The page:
‘Such transformative magic! Here is a poetry collection where nothing is what it seems – where Leviticus transforms into a flock of origami birds and Post-it notes are pornographic! McCullough’s poetic terrain is one of subtly-rendered and political surrealism, ‘where mauve armpit hair and sparklers / are ordinary’ and a Pterodactyl can heal bruises. Here are meditations on the vulnerability and uncertainty of bodies, where a body is both ‘gruesome vase’ and ‘deluded hero’, and here are prayers for the bodies ‘[we] will grow into’. Reckless Paper Birds
is a timely and necessary collection which vibrates with protest; these poems are talismans against hate that suggest of queerness, ‘our origin is in fire. We are invincible’.’
‘John McCullough’s dazzling, synaesthetic third collection charts the ways our lives move inexorably towards ‘somewhere we do not recognise’, through shifting territories of love, intoxication, loss and knowledge. In these visceral, political poems, history ‘presses its mouth’ to our bodies and whispers strange secrets—McCullough has listened and found a language for them. This collection guides us through a world of déjà vu, doubt and rapture, a place where ‘each fingernail is a screensaver of somewhere’.’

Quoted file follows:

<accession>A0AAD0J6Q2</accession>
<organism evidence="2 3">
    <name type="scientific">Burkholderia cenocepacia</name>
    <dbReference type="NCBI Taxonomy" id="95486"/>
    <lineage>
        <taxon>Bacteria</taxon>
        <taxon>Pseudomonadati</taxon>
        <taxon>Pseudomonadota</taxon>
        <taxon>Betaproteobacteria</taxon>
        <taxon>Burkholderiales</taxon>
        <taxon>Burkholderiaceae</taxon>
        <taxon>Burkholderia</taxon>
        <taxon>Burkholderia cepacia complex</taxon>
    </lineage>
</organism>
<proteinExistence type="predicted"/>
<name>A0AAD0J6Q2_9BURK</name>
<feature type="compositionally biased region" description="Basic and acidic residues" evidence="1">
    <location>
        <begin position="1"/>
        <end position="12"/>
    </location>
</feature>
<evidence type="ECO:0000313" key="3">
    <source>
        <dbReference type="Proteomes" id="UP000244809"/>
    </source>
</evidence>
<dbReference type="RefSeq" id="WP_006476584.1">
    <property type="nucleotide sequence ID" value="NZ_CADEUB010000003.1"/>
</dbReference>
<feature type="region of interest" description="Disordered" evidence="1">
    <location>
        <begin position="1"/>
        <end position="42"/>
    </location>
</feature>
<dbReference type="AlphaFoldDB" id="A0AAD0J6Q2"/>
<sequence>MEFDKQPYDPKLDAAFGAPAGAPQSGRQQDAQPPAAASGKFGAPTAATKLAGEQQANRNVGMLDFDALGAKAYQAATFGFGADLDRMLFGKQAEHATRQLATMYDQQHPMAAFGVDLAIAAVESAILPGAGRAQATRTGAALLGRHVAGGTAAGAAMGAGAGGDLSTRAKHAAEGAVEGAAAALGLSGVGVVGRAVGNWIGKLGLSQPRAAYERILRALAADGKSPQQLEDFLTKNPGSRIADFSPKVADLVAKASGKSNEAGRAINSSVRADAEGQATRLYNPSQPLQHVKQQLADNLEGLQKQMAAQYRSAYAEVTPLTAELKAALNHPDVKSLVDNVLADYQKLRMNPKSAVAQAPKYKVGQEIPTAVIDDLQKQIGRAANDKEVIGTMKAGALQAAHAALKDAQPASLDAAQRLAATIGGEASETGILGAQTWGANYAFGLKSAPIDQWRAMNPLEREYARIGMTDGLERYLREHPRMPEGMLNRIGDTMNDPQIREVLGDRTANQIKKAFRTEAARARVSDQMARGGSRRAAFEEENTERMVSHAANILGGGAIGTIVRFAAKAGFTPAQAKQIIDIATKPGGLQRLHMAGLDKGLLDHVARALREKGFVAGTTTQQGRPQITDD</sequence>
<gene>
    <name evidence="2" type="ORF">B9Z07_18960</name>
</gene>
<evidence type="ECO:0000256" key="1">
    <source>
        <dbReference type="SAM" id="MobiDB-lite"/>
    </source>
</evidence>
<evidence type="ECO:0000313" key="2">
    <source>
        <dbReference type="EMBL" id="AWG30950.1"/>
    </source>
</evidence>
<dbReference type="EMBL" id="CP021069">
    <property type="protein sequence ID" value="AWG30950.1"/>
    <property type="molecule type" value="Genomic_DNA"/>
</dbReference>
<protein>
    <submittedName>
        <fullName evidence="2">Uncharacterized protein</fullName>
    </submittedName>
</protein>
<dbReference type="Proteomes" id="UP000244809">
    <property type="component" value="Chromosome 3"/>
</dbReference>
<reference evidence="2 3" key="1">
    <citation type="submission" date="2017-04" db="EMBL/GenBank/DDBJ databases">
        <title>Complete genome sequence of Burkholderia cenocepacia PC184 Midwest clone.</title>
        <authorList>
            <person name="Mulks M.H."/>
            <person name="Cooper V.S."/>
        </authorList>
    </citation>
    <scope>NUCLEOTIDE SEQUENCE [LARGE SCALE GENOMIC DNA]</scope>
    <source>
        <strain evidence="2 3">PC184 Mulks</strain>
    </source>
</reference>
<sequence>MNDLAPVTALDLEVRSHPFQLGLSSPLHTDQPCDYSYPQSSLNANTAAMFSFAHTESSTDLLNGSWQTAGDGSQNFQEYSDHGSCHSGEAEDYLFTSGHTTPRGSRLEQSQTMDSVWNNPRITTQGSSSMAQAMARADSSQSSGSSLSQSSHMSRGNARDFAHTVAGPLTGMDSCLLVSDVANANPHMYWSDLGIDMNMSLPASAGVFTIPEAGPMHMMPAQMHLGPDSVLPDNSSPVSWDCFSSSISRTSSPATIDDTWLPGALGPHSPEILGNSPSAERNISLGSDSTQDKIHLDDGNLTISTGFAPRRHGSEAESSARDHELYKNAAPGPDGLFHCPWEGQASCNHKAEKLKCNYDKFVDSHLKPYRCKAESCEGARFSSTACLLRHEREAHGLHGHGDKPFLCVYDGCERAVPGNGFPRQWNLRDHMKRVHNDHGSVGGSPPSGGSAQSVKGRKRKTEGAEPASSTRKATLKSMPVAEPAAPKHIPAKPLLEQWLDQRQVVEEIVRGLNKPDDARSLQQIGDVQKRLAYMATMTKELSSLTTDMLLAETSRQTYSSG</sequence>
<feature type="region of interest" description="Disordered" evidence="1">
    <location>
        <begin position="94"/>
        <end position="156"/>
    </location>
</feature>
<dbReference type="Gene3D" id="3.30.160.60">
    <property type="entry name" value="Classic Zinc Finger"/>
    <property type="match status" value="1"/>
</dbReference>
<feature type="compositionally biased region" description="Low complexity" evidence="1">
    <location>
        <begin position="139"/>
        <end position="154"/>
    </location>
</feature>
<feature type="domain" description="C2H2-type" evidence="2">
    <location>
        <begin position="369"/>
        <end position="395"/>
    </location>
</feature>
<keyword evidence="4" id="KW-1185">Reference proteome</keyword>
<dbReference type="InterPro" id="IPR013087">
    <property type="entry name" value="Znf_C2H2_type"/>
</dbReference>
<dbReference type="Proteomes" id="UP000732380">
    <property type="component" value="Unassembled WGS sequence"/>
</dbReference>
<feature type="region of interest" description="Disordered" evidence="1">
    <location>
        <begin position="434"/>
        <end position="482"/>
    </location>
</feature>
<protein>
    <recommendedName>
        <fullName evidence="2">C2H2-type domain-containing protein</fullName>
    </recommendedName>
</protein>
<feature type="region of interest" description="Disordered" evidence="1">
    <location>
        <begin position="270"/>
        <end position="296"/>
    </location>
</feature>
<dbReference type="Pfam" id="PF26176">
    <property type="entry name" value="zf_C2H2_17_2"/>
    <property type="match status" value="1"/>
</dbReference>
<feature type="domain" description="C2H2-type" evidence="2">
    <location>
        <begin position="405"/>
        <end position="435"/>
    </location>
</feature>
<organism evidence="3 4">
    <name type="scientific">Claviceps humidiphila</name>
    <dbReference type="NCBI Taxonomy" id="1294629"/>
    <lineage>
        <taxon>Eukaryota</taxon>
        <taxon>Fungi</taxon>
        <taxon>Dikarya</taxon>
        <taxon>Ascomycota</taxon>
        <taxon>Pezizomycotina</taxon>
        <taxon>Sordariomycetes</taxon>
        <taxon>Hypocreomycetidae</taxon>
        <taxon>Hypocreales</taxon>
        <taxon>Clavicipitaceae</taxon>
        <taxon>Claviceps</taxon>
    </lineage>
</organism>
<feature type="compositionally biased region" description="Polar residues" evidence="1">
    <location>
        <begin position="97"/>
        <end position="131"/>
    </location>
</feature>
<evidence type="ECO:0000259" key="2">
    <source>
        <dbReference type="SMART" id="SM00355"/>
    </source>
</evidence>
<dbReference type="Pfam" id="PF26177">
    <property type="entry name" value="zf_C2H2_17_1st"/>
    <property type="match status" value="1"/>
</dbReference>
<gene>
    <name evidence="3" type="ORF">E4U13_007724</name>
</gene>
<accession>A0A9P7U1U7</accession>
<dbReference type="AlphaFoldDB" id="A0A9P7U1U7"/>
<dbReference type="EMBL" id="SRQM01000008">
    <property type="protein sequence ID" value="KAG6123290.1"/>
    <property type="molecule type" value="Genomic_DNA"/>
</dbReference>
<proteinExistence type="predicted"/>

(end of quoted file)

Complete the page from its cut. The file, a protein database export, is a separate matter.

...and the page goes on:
‘John McCullough is a poet you need to know.’
'Mindblowingly excellent. It left me breathless.'
'The poetry of reckless flight is joyful – it offers freedom and life, in contrast to the suffering and frailty of the body.'
Maria Taylor, The Poetry School
McCullough is a tenderly open poet. [...] Reckless Paper Birds
embraces the formal as a means of interrogating the body, specifically in a state of queerness which by nature also allows for certain fragilities literalized.
Alexandra Marraccini, Brixton Review of Books
John McCullough has a reputation for crafting lyric poems of the everyday with a surreal twist. In Reckless Paper Birds
, the familiar yet strange is rarely more than a stanza away. As if Frank O'Hara's Lunch Poems
jumped headlong into our 21st century, McCullough's lines sing of Lady Gaga, Instagram and house music.
Ben Wilkinson, The Guardian